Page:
This invention is additionally characterized by solvent refining of a distillate for said insulating oil to a desulfurization of the sulfur content in said distillate from 30 to 75% by weight, preferably from 50 to 70% by weight and furtherrefining by hydrogenation of the desulfurized raffinate to a desulfurization of the sulfur in said raffinate from 40 to 90% by weight, preferably from 60 to 80% by weight, thereby providing a sulfur content in the final product from 0.1 to 0.35% byweight. As shown in the comparative examples given below, when a raffinate with a desulfurization less than 30% by weight made in the solvent refining is hydrogenatively refined, the insulating oil with good oxidation stability is not produced.

A desulfurization more than 75% by weight in the solvent refining step will result not only in a too low yield of the raffinate for commercial practice but also in a too much reduction of the aromatic content in the raffinate to provide asatisfactory pour point of the insulating oil product. Anti-corona property, specific dispersion and hydrogen gas absorption are also inferior.

Also, a desulfurization more than 90% by weight in the hydrogenating refining step will lower oxidation stability of the product. On the other hand, a desulfurization less than 40% by weight in the hydrogenating refining will necessitate ahigher ratio of the desulfurization in the solvent refining in order to maintain the sulfur content of the product within a predetermined range, which is commercially disadvantageous as described above.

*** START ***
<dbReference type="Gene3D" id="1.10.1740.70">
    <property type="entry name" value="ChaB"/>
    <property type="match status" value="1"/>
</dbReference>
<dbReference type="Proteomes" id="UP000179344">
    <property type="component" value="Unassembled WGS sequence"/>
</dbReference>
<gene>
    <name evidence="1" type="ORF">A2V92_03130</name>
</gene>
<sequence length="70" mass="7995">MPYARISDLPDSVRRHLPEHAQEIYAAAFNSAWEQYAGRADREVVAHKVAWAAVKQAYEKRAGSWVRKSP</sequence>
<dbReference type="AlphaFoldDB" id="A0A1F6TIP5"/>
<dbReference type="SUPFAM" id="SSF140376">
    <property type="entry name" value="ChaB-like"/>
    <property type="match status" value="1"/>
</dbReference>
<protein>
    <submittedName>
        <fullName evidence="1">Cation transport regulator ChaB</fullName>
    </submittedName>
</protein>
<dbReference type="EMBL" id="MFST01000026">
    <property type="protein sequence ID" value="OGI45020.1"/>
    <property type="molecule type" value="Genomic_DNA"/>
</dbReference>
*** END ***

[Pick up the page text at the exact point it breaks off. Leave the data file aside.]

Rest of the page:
An optimum aromaticity is claimed to be in the insulating oil in view of an important role of the proportion of aromatic component in the oil with reference to oxidation stability. This implies aromatic compounds being the effective component innatural antioxidants. The effect is recognized in patent literature including Japanese Patent publication Nos. 2981/1961, 18584/1961 and 3589/1966. Whereas there is claimed an optimum aromaticity in the naphthene insulating oil for the oxidationstability, or alternatively the oxidation stability is claimed to be due to both aromatic and sulfur compounds, it has been found by us that, with paraffin- and mixture-base insulating oils, specified sulfur contents, not optimum aromaticity, producegood effects upon the oxidation stability, electric characteristics and resistance to copper corrosion. This invention has been completed on the basis of this finding.

DESCRIPTION OF PREFERRED EMBODIMENTS

The examples which follow are submitted to illustrate and not to limit this invention.

EXAMPLE 1